Written by: Ellen Lee, Zoe Weisner and Catalina Zhao
On Jan. 9 senior Helen Jiang was named a semi-finalist of The Intel Science Talent Search (STS).
Jiang learned about Intel STS through word of mouth and decided to compete. “One of my close friends got ninth in nationals last year and she heavily recommended me to submit to this competition,” Jiang said. She began her project through the Stanford Institute of Medicine Summer Research program and began to create her research paper for the competition in August.
Her project focuses on improving and augmenting software known as Single Particle Image Processing Linux Engine (SIMPLE), which creates a three-dimensional volume reconstruction of single particles to specifically develop a volume construction of the transcription pre-initiation complex. “This can help better understand the transcription process, and hopefully break new ground on research on genetic disorders like Down’s syndrome,” she said.
Jiang’s personal interests in searching for medical cures has fueled her scientific endeavors. “Ever since I was a kid, I’ve always wanted to cure Parkinson’s disease because my grandfather suffers from it, and that sparked my interest in research,” she said. “I wanted to do something new this year to expand my research abilities.
Jiang is content with the outcome of the competition. “I was really happy since I didn’t expect anything,” she said.
She intends to complete her project and delve into further research. “I’m continuing to work on my code for improving one aspect of the SIMPLE software, but I think in the future, like in college, I’m going to try something different and focus more on Parkinson’s disease,” Jiang said.
Senior George Yu advanced to the semi-finalist stage in the Intel Science Talent Search competition. He conducted research on how to improve the power of the Linac Coherent Light Source (LCLS) laser at SLAC National Accelerator Laboratory.
SLAC designed its LCLS laser to allow scientists to render images of extremely tiny and complex biomolecules. “[The laser] will help biologists figure out molecules’ structures and help them make new drugs,” Yu said. “It also has other biological benefits, such as identifying pollutants.” Yu worked at SLAC to increase the laser’s power.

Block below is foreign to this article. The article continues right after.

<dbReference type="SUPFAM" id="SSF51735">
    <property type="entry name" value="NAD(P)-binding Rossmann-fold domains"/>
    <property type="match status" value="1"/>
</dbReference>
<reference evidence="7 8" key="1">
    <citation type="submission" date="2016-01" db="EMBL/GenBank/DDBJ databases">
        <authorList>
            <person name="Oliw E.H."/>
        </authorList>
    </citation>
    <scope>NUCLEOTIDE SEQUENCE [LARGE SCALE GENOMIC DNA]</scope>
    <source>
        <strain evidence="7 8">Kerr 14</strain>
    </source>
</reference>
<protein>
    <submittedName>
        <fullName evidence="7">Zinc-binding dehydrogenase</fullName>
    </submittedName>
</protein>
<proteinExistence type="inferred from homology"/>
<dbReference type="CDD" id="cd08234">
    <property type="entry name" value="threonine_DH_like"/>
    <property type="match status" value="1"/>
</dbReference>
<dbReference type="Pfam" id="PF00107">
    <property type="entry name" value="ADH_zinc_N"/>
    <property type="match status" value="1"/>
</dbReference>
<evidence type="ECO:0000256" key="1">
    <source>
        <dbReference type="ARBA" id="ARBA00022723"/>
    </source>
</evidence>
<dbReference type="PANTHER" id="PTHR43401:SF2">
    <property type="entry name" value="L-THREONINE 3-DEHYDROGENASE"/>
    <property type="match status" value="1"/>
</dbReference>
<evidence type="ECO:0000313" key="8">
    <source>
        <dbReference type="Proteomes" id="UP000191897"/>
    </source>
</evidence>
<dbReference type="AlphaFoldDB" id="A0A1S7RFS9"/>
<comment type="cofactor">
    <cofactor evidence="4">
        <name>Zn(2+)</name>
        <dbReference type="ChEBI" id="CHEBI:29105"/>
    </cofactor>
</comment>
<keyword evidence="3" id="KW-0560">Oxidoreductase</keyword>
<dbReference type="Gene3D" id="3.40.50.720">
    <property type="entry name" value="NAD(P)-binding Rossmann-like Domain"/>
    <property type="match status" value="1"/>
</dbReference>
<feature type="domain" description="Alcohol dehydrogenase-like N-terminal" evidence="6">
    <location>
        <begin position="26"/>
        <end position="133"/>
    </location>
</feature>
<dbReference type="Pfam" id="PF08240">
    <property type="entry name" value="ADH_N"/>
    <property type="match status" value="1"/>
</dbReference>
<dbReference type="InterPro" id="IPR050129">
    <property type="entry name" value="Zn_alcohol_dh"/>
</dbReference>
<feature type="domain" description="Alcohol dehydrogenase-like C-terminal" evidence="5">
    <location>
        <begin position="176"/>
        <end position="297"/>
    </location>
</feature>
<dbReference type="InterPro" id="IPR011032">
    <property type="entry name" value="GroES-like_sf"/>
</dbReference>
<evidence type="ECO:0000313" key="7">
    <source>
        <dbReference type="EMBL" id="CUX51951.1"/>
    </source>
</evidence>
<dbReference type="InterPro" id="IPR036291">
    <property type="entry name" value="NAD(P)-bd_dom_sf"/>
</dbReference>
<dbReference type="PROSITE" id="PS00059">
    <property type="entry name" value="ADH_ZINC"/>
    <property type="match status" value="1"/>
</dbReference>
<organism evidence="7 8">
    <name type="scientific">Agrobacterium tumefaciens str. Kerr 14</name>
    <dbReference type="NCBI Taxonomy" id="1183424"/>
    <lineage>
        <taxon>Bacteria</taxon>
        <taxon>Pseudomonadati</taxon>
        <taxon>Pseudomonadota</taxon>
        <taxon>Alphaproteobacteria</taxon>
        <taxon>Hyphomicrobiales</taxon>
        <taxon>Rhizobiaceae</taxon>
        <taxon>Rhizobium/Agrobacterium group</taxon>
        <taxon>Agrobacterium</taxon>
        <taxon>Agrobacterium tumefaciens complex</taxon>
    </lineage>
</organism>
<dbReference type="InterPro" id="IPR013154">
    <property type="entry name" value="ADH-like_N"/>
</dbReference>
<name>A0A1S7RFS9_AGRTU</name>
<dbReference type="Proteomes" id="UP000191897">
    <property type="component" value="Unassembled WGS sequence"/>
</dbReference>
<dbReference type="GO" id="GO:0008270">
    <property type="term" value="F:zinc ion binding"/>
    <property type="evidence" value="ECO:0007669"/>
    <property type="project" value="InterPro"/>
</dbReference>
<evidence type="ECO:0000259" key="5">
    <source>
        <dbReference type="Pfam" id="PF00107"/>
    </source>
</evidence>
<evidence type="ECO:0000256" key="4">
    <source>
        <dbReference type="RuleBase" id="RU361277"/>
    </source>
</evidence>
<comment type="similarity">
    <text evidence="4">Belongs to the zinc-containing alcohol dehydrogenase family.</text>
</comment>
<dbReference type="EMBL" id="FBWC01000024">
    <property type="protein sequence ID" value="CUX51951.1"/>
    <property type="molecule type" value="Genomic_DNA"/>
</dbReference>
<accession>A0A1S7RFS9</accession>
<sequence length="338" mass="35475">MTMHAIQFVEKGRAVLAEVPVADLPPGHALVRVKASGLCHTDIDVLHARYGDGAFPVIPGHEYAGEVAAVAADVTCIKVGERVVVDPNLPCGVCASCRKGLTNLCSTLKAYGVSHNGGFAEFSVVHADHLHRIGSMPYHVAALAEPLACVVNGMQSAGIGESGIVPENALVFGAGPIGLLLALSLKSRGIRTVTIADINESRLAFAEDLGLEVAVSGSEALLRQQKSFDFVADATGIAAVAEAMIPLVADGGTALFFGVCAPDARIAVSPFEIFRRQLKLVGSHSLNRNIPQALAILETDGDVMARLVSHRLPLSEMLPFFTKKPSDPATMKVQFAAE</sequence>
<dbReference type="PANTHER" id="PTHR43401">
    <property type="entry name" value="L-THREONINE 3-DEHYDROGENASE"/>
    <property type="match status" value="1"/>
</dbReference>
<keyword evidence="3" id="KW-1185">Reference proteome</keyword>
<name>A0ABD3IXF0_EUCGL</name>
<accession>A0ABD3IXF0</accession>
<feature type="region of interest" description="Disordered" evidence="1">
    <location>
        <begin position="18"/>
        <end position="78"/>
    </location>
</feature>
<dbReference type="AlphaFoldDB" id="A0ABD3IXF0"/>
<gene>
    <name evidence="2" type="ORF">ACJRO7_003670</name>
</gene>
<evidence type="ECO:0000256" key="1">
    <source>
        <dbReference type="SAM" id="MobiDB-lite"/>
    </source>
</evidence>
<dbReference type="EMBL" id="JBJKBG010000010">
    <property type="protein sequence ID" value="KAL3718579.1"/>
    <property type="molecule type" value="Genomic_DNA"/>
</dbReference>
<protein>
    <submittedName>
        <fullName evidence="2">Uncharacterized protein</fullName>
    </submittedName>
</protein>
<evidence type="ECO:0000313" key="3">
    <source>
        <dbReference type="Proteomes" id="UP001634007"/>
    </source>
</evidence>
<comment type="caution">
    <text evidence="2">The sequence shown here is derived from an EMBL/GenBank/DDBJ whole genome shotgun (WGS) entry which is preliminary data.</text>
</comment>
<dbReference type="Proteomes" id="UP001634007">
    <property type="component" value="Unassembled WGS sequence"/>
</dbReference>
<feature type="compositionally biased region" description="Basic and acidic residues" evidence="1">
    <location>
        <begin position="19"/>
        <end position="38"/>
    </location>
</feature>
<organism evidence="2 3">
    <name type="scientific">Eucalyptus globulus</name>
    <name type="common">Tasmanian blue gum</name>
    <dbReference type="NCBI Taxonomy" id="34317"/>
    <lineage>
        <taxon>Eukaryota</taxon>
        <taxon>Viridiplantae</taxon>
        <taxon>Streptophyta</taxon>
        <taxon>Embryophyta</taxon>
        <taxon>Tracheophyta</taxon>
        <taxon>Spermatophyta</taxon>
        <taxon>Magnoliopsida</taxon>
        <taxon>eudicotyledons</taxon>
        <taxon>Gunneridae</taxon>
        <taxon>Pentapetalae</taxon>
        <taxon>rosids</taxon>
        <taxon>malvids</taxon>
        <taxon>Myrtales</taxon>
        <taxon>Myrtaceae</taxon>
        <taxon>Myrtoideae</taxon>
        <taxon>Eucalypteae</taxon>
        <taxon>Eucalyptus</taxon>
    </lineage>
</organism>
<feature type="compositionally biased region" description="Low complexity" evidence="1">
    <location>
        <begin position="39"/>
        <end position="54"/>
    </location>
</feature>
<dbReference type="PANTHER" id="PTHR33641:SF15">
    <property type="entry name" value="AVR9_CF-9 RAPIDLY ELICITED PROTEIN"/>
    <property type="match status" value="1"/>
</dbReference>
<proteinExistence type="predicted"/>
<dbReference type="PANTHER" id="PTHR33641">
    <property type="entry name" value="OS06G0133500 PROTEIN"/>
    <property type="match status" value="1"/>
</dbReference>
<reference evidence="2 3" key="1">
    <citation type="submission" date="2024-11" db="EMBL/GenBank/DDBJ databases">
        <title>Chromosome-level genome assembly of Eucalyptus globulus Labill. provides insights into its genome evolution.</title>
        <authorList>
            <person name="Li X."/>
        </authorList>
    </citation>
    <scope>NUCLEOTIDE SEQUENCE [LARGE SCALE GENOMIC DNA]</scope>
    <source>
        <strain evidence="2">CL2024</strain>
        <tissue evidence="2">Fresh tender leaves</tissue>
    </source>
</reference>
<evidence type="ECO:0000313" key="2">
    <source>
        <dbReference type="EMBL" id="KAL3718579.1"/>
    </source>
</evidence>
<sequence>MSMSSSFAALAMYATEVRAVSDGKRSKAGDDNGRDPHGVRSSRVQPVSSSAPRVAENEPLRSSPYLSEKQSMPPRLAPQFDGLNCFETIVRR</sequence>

Under the mentorship of Tor Raubenheimer, Assistant Director for Accelerator Research at SLAC, and SLAC scientist Juhao Wu, Yu started his research last January. “I wanted to work towards submitting a project [to Intel], and my mentors encouraged me to do that,” Yu said.
Yu worked on the physics portion of the LCLS project that involved increasing the laser’s x-ray field by decreasing the magnetic field. “When electrons [from the laser] wiggle, they create x-rays, and we wanted the electrons to continuously emit x-rays,” Yu said. “We use algorithms in a computer, since it’s physically impossible to fire the laser every time, to run a bunch of these simulations.”
After performing some initial calculations, Yu ran close to 40 computer simulations of the laser’s x-ray production. “We used a simulation package that simulates all the particles and emissions,” Yu said.
Currently, Yu still goes to SLAC to conduct research for LCLS, and he might continue working on this project in the future.
Senior Laura Tung hopes her research in phosphonium-based ionic liquids will not only introduce people to the substance, but also make an important contribution to science. “What first inspired me to conduct this research project was the novelty of the field,” Tung said. “Ionic liquids have only recently gained prominence. I was attracted to the opportunity to explore uncharted waters, to have an actual probability of contributing to the field.”
Tung’s project, “Synthesis of Novel Phosphonium-Based Ionic Liquids and Analysis of Their Properties,” focuses on the chemical as well as material properties of ionic liquids.
According to Tung, ionic liquids have nonvolatile features that allow them to evade environmental problems most organic solvents create during industrial chemical processing. Essentially, ionic liquids can serve as an important component for safer technology development.
For her project Tung worked with Professor Mark Grinstaff of Boston University and Ph.D. candidate Emily Welsch as a research intern during the previous summer. Tung’s research included synthesizing novel phosphonium-based ionic liquids with different compositions. “I have synthesized novel phosphonium-based ionic liquids with unique structures and analyazed thermal degradation, phase changes and viscosity,” Tung said.
Tung hopes people will see the value of her research. “The results are important to understanding these phosphonium-based ionic liquids and to altering the composition for desired properties and applications,” Tung said.